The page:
While I was home I had the wonderful opportunity to read The Sunday Independent cause the parents get it every weekend. And what a load of unreadable tosh a lot of it is. Not that there is all that much choice on a Sunday. In Sligo we get the Sindo, The Sunday Tribune and The Sunday Times. The mudder says the only reason to get the Sindo is for the jobs section, but I’ve a feeling it is more down to habit than anything else. Anyways, despite my dislike of the style of the Independent there was one article that I liked. One which pointed out the ever so slight differences between the English version of certain papers and their Irish versions.
The winner of this year’s Palme dâ€™Or at Cannes was Ken Loach’s The Wind That Shakes the Barley which deals with the Irish civil war, and the behaviour of British forces during the War of Independence. Now I haven’t seen the film, I’ll be going when it is released, and I’ve a feeling that I won’t like it’s politics. It’s supposed to be more in favour of the anti-treaty side, whereas I’m a Michael Collins-pro-treaty sorta person. But I’ll wait till I’ve seen the film before I judge it I’m more interested in the fact that the Sindo seems to be correct in its pointing out how the English papers are reporting it:
- The Times give ou about Loach’s Marxist philosophy and say he shouldn’t have been in Cannes as it is all about the capitalism
- The Daily Mail think that Loach just likes attacking his own country. And sure wasn’t the Empire a great thing anyway, “With all its deficiencies, it brought much of value to most of the countries it occupied. Also, it all happened a long time ago and no one should be forced to apologise for it.” Hmmm. What else should you expect from the Daily Mail though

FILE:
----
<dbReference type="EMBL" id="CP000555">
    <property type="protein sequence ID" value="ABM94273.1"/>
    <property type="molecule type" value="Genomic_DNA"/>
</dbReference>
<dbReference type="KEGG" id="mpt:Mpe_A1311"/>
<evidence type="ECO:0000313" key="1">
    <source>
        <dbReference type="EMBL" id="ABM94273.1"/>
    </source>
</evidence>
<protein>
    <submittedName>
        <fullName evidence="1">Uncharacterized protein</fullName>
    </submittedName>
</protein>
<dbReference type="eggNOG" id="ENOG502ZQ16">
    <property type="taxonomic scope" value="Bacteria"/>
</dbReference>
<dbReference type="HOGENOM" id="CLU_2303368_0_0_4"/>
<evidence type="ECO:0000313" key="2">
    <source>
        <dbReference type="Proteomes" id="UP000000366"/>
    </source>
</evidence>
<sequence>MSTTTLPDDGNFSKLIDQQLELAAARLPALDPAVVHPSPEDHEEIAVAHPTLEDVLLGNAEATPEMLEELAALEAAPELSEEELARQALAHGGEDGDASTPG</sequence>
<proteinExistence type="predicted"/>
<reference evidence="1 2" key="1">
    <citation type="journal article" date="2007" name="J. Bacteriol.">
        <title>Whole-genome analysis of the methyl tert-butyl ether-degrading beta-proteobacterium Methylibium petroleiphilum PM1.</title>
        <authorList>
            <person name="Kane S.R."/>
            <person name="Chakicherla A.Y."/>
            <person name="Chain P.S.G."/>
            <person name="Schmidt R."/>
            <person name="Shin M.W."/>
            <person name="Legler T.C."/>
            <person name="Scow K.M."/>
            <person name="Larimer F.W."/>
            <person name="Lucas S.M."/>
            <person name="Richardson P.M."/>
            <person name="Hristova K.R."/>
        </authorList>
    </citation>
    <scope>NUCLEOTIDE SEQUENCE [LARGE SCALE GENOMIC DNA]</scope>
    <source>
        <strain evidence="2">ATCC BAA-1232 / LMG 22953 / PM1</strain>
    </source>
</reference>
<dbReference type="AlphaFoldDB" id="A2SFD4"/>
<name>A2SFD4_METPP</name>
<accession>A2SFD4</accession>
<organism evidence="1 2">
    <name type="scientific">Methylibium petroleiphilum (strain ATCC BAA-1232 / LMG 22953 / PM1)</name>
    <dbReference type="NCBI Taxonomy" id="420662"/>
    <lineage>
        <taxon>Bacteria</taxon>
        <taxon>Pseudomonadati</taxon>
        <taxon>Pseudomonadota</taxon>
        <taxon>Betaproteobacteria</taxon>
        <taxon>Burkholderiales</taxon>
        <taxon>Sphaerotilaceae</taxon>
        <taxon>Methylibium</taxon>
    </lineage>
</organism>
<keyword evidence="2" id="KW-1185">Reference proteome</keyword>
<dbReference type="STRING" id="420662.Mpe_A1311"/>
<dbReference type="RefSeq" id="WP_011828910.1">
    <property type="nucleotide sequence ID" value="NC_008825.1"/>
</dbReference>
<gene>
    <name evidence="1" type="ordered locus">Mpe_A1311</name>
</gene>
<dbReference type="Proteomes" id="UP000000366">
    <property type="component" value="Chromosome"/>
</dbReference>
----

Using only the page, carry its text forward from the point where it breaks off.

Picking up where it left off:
- Back to The Times again and it again Loach is attacked for being English. Or at least, for being English and daring to suggest that the English soldiers during the War of Independence weren’t all heroes. This despite the fact that it is an historical fact that the black and tans did commit reprisals and random shootings. Course the IRA did too. Maybe Loach doesn’t show that, in which case, fair enough, complain about that. But what I particularly like is the fact that although these articles are critical of Loach and The Wind That Shakes the Barley the film itself isn’t actually reviewed. Does this mean they haven’t seen it?
Course the fact that Loach then justified the film “exclusively” in also makes me go hmmm. But as I haven’t seen the film I can’t complain about it, or judge it, unlike some who know all about it before they go:
The reason why I won’t be going to his film (which I couldn’t see before I wrote about it as it had been shown only at Cannes) is because I can’t stand its sheer predictability.
Personally I think I may be more bothered by Cillian Murphy’s voice. In all the trailers I’ve seen so far he sounds very like Gift Grub’s version of Roy Keane.